Did you know an unhealthy mouth could cause…this?

Brushing and flossing regularly are clearly important form maintaining strong, healthy, and pain-free teeth and gums. But perhaps what you did not know is that maintaining a healthy mouth can also fend off a slew of over diseases and illnesses? According to an article by Men’s Journal states, “The collateral damage from neglecting your teeth and gums stacks up fast: Heart disease, stroke, diabetes, and possibly erectile dysfunction and Alz­heimer’s can all be connected to an unhealthy mouth.”

What’s the cause? Well it’s the build-up of bacteria that sits around in the mouth and gums after neglected oral hygiene. What can you do to prevent it? Keep your floss close and your toothbrush closer.

[For the full article, check it out here: http://www.mensjournal.com/health-fitness/articles/how-oral-health-affects-the-rest-of-you-w481259]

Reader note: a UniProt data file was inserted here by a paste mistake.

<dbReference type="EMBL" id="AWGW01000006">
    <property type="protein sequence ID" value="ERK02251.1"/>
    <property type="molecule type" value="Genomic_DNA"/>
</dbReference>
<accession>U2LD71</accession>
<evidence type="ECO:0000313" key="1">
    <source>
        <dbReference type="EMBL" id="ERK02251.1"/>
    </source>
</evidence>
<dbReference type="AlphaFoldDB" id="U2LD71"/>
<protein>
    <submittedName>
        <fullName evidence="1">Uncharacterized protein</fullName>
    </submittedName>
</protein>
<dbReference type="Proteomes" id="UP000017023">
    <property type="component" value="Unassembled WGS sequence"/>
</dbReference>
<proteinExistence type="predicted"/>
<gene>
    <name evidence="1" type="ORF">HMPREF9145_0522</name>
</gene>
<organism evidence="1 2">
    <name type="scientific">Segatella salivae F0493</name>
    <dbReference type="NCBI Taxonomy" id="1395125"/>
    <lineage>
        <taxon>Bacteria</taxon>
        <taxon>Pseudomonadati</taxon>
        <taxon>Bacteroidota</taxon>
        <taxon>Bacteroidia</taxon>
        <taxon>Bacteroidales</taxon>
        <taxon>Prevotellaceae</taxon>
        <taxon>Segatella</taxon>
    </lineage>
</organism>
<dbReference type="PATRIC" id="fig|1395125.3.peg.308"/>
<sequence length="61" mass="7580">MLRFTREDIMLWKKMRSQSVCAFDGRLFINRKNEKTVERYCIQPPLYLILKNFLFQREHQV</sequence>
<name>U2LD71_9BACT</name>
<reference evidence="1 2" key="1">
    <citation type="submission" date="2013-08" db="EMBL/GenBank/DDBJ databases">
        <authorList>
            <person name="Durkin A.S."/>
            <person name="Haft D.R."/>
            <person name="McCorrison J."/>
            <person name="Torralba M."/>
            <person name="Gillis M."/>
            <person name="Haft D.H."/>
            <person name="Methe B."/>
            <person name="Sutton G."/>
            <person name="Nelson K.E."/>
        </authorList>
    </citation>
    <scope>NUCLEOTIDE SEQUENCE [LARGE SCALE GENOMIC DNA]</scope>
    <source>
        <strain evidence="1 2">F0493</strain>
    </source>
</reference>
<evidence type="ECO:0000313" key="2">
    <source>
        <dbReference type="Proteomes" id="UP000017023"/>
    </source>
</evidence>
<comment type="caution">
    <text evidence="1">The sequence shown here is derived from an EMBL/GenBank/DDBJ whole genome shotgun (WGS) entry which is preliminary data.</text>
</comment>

Test Drive This Awesome New Toothbrush from Oral-B


Brent Dental arts is proud to offer a test drive this awesome toothbrush in our Cranbury, NJ dentist office. This brush has transformed the way customers care for their teeth at home and can have the same impact for you too. Watch the video below for more info. If you’re interested in setting up a test drive appointment, kindly call us at (609) 409-3992 or set up an appointment with us here.

Click below to schedule an appointment at our convenient Cranbury, NJ Office:


Cranbury NJ Dentist Brent Dental

If the Cavemen did it, so could you!

So what did the cavemen figure out that was so revolutionary for their time, yet so easy? Not talking about car insurance here. Also not implying that running out into the woods and rubbing a few sticks together to build a fire is the easiest task – (although it would be good to know). Instead, this suggestion stems from a study scientists in Spain have recently concluded, suggesting that cavemen may have figured out their own way to care for their teeth.

The earliest recorded toothbrushes were uncovered in Egyptian tombs around the 3500s (B.C.). That was our first written evidence of dentistry in the grand scheme of history. But that couldn’t have been the first occurrence – that’s like saying the first toothache occurred as late as then. That’s a little hard to believe.